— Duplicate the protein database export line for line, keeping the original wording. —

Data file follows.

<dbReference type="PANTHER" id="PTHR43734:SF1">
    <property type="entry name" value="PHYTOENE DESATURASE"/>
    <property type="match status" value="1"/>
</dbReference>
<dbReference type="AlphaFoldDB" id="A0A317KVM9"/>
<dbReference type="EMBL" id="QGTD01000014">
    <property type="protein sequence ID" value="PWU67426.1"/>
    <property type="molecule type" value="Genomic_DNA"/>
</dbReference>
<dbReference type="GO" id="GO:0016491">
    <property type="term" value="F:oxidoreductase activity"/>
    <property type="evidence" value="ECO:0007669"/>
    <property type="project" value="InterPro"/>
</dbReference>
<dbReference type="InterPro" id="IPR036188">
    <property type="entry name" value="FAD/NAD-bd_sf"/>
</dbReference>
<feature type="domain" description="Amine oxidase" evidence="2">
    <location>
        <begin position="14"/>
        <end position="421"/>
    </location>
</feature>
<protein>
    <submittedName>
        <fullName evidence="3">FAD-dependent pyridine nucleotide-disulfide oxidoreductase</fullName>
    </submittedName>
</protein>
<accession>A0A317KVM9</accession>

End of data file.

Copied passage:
<dbReference type="PANTHER" id="PTHR43734:SF1">
    <property type="entry name" value="PHYTOENE DESATURASE"/>
    <property type="match status" value="1"/>
</dbReference>
<dbReference type="AlphaFoldDB" id="A0A317KVM9"/>
<dbReference type="EMBL" id="QGTD01000014">
    <property type="protein sequence ID" value="PWU67426.1"/>
    <property type="molecule type" value="Genomic_DNA"/>
</dbReference>
<dbReference type="GO" id="GO:0016491">
    <property type="term" value="F:oxidoreductase activity"/>
    <property type="evidence" value="ECO:0007669"/>
    <property type="project" value="InterPro"/>
</dbReference>
<dbReference type="InterPro" id="IPR036188">
    <property type="entry name" value="FAD/NAD-bd_sf"/>
</dbReference>
<feature type="domain" description="Amine oxidase" evidence="2">
    <location>
        <begin position="14"/>
        <end position="421"/>
    </location>
</feature>
<protein>
    <submittedName>
        <fullName evidence="3">FAD-dependent pyridine nucleotide-disulfide oxidoreductase</fullName>
    </submittedName>
</protein>
<accession>A0A317KVM9</accession>